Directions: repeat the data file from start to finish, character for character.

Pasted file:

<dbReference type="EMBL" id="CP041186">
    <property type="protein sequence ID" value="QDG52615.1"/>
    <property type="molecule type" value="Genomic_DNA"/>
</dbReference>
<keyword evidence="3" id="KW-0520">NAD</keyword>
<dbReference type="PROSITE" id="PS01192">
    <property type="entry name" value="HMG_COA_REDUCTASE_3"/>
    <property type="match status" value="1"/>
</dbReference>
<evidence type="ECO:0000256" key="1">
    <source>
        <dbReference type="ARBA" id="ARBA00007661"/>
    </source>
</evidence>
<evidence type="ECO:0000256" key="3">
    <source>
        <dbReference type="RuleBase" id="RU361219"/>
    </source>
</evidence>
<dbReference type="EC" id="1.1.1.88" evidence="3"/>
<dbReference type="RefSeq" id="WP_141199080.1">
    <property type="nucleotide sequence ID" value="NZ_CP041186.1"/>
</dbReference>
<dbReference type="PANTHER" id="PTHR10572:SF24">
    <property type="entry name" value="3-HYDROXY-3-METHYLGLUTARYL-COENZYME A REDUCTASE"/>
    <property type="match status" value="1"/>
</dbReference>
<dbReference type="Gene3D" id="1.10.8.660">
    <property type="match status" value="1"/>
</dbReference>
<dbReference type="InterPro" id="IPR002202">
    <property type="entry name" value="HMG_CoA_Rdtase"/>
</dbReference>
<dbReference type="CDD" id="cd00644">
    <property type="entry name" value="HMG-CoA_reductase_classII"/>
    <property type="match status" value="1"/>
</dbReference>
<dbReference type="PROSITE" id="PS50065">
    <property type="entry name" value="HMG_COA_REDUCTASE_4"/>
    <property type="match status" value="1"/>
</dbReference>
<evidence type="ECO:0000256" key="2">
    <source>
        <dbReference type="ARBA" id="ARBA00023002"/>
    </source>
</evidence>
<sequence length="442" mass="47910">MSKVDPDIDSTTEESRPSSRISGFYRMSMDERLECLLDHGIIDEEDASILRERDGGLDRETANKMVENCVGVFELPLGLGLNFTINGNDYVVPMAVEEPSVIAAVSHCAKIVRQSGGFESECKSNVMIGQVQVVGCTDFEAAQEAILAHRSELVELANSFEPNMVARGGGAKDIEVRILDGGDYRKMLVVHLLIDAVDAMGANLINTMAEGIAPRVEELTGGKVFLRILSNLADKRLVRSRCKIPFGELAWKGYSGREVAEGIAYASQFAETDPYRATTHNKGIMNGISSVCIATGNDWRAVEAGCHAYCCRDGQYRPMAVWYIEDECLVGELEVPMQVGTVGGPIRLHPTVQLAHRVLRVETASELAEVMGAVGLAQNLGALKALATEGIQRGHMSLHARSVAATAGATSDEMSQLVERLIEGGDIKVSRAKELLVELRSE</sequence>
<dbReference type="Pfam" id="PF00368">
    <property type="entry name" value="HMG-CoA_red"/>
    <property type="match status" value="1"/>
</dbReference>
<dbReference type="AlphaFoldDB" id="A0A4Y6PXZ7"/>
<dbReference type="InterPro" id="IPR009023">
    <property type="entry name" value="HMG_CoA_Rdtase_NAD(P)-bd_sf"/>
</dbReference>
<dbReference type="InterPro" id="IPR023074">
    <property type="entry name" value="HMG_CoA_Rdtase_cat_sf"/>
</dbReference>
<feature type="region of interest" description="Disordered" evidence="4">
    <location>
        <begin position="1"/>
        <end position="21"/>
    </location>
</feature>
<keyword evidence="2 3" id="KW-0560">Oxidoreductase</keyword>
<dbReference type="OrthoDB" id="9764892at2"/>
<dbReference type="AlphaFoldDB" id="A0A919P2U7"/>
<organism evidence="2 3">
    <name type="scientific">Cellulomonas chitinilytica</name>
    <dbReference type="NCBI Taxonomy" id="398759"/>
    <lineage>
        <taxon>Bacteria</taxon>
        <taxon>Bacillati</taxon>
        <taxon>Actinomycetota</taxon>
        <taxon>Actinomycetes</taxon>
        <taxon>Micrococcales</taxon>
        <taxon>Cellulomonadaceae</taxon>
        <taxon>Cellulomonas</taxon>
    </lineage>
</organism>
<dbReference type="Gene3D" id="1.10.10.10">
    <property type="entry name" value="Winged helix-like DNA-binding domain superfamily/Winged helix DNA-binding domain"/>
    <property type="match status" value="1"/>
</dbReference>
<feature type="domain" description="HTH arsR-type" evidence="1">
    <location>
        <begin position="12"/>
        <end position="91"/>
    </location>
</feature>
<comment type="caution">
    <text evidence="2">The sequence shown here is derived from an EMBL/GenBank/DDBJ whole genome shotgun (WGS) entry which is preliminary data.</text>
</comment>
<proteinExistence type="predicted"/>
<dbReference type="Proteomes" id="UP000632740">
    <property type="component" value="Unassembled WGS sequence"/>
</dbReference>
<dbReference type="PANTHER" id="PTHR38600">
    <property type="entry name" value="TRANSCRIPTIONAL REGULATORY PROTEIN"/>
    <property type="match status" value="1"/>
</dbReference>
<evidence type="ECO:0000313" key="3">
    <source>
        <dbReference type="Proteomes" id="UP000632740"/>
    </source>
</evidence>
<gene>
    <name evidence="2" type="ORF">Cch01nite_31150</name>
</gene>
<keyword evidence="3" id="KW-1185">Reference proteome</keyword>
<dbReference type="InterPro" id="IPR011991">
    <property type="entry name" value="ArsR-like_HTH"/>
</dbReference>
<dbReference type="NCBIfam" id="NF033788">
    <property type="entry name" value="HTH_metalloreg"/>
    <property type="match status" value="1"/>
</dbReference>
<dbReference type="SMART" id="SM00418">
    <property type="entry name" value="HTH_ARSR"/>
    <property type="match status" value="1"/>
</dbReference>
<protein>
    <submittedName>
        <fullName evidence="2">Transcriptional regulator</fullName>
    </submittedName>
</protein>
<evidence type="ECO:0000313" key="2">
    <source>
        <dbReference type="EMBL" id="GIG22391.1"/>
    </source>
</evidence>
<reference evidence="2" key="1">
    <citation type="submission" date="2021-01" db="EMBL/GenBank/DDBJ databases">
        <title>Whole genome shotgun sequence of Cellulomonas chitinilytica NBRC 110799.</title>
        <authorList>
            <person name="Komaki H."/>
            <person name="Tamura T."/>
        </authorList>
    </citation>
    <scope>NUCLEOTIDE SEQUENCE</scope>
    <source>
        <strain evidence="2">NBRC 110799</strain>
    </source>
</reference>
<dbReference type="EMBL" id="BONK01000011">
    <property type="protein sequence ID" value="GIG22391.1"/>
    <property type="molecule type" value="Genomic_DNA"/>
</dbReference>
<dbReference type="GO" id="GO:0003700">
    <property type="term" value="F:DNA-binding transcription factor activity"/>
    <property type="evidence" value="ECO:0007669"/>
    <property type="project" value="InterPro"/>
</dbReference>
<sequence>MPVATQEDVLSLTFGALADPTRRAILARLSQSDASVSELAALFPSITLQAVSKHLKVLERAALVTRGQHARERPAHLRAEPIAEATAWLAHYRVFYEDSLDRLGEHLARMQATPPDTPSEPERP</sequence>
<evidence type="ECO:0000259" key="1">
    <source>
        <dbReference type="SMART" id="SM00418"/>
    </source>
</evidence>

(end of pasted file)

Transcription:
<dbReference type="EMBL" id="CP041186">
    <property type="protein sequence ID" value="QDG52615.1"/>
    <property type="molecule type" value="Genomic_DNA"/>
</dbReference>
<keyword evidence="3" id="KW-0520">NAD</keyword>
<dbReference type="PROSITE" id="PS01192">
    <property type="entry name" value="HMG_COA_REDUCTASE_3"/>
    <property type="match status" value="1"/>
</dbReference>
<evidence type="ECO:0000256" key="1">
    <source>
        <dbReference type="ARBA" id="ARBA00007661"/>
    </source>
</evidence>
<evidence type="ECO:0000256" key="3">
    <source>
        <dbReference type="RuleBase" id="RU361219"/>
    </source>
</evidence>
<dbReference type="EC" id="1.1.1.88" evidence="3"/>
<dbReference type="RefSeq" id="WP_141199080.1">
    <property type="nucleotide sequence ID" value="NZ_CP041186.1"/>
</dbReference>
<dbReference type="PANTHER" id="PTHR10572:SF24">
    <property type="entry name" value="3-HYDROXY-3-METHYLGLUTARYL-COENZYME A REDUCTASE"/>
    <property type="match status" value="1"/>
</dbReference>
<dbReference type="Gene3D" id="1.10.8.660">
    <property type="match status" value="1"/>
</dbReference>
<dbReference type="InterPro" id="IPR002202">
    <property type="entry name" value="HMG_CoA_Rdtase"/>
</dbReference>
<dbReference type="CDD" id="cd00644">
    <property type="entry name" value="HMG-CoA_reductase_classII"/>
    <property type="match status" value="1"/>
</dbReference>
<dbReference type="PROSITE" id="PS50065">
    <property type="entry name" value="HMG_COA_REDUCTASE_4"/>
    <property type="match status" value="1"/>
</dbReference>
<evidence type="ECO:0000256" key="2">
    <source>
        <dbReference type="ARBA" id="ARBA00023002"/>
    </source>
</evidence>
<sequence length="442" mass="47910">MSKVDPDIDSTTEESRPSSRISGFYRMSMDERLECLLDHGIIDEEDASILRERDGGLDRETANKMVENCVGVFELPLGLGLNFTINGNDYVVPMAVEEPSVIAAVSHCAKIVRQSGGFESECKSNVMIGQVQVVGCTDFEAAQEAILAHRSELVELANSFEPNMVARGGGAKDIEVRILDGGDYRKMLVVHLLIDAVDAMGANLINTMAEGIAPRVEELTGGKVFLRILSNLADKRLVRSRCKIPFGELAWKGYSGREVAEGIAYASQFAETDPYRATTHNKGIMNGISSVCIATGNDWRAVEAGCHAYCCRDGQYRPMAVWYIEDECLVGELEVPMQVGTVGGPIRLHPTVQLAHRVLRVETASELAEVMGAVGLAQNLGALKALATEGIQRGHMSLHARSVAATAGATSDEMSQLVERLIEGGDIKVSRAKELLVELRSE</sequence>
<dbReference type="Pfam" id="PF00368">
    <property type="entry name" value="HMG-CoA_red"/>
    <property type="match status" value="1"/>
</dbReference>
<dbReference type="AlphaFoldDB" id="A0A4Y6PXZ7"/>
<dbReference type="InterPro" id="IPR009023">
    <property type="entry name" value="HMG_CoA_Rdtase_NAD(P)-bd_sf"/>
</dbReference>
<dbReference type="InterPro" id="IPR023074">
    <property type="entry name" value="HMG_CoA_Rdtase_cat_sf"/>
</dbReference>
<feature type="region of interest" description="Disordered" evidence="4">
    <location>
        <begin position="1"/>
        <end position="21"/>
    </location>
</feature>
<keyword evidence="2 3" id="KW-0560">Oxidoreductase</keyword>
<dbReference type="OrthoDB" id="9764892at2"/>
<dbReference type="AlphaFoldDB" id="A0A919P2U7"/>
<organism evidence="2 3">
    <name type="scientific">Cellulomonas chitinilytica</name>
    <dbReference type="NCBI Taxonomy" id="398759"/>
    <lineage>
        <taxon>Bacteria</taxon>
        <taxon>Bacillati</taxon>
        <taxon>Actinomycetota</taxon>
        <taxon>Actinomycetes</taxon>
        <taxon>Micrococcales</taxon>
        <taxon>Cellulomonadaceae</taxon>
        <taxon>Cellulomonas</taxon>
    </lineage>
</organism>
<dbReference type="Gene3D" id="1.10.10.10">
    <property type="entry name" value="Winged helix-like DNA-binding domain superfamily/Winged helix DNA-binding domain"/>
    <property type="match status" value="1"/>
</dbReference>
<feature type="domain" description="HTH arsR-type" evidence="1">
    <location>
        <begin position="12"/>
        <end position="91"/>
    </location>
</feature>
<comment type="caution">
    <text evidence="2">The sequence shown here is derived from an EMBL/GenBank/DDBJ whole genome shotgun (WGS) entry which is preliminary data.</text>
</comment>
<proteinExistence type="predicted"/>
<dbReference type="Proteomes" id="UP000632740">
    <property type="component" value="Unassembled WGS sequence"/>
</dbReference>
<dbReference type="PANTHER" id="PTHR38600">
    <property type="entry name" value="TRANSCRIPTIONAL REGULATORY PROTEIN"/>
    <property type="match status" value="1"/>
</dbReference>
<evidence type="ECO:0000313" key="3">
    <source>
        <dbReference type="Proteomes" id="UP000632740"/>
    </source>
</evidence>
<gene>
    <name evidence="2" type="ORF">Cch01nite_31150</name>
</gene>
<keyword evidence="3" id="KW-1185">Reference proteome</keyword>
<dbReference type="InterPro" id="IPR011991">
    <property type="entry name" value="ArsR-like_HTH"/>
</dbReference>
<dbReference type="NCBIfam" id="NF033788">
    <property type="entry name" value="HTH_metalloreg"/>
    <property type="match status" value="1"/>
</dbReference>
<dbReference type="SMART" id="SM00418">
    <property type="entry name" value="HTH_ARSR"/>
    <property type="match status" value="1"/>
</dbReference>
<protein>
    <submittedName>
        <fullName evidence="2">Transcriptional regulator</fullName>
    </submittedName>
</protein>
<evidence type="ECO:0000313" key="2">
    <source>
        <dbReference type="EMBL" id="GIG22391.1"/>
    </source>
</evidence>
<reference evidence="2" key="1">
    <citation type="submission" date="2021-01" db="EMBL/GenBank/DDBJ databases">
        <title>Whole genome shotgun sequence of Cellulomonas chitinilytica NBRC 110799.</title>
        <authorList>
            <person name="Komaki H."/>
            <person name="Tamura T."/>
        </authorList>
    </citation>
    <scope>NUCLEOTIDE SEQUENCE</scope>
    <source>
        <strain evidence="2">NBRC 110799</strain>
    </source>
</reference>
<dbReference type="EMBL" id="BONK01000011">
    <property type="protein sequence ID" value="GIG22391.1"/>
    <property type="molecule type" value="Genomic_DNA"/>
</dbReference>
<dbReference type="GO" id="GO:0003700">
    <property type="term" value="F:DNA-binding transcription factor activity"/>
    <property type="evidence" value="ECO:0007669"/>
    <property type="project" value="InterPro"/>
</dbReference>
<sequence>MPVATQEDVLSLTFGALADPTRRAILARLSQSDASVSELAALFPSITLQAVSKHLKVLERAALVTRGQHARERPAHLRAEPIAEATAWLAHYRVFYEDSLDRLGEHLARMQATPPDTPSEPERP</sequence>
<evidence type="ECO:0000259" key="1">
    <source>
        <dbReference type="SMART" id="SM00418"/>
    </source>
</evidence>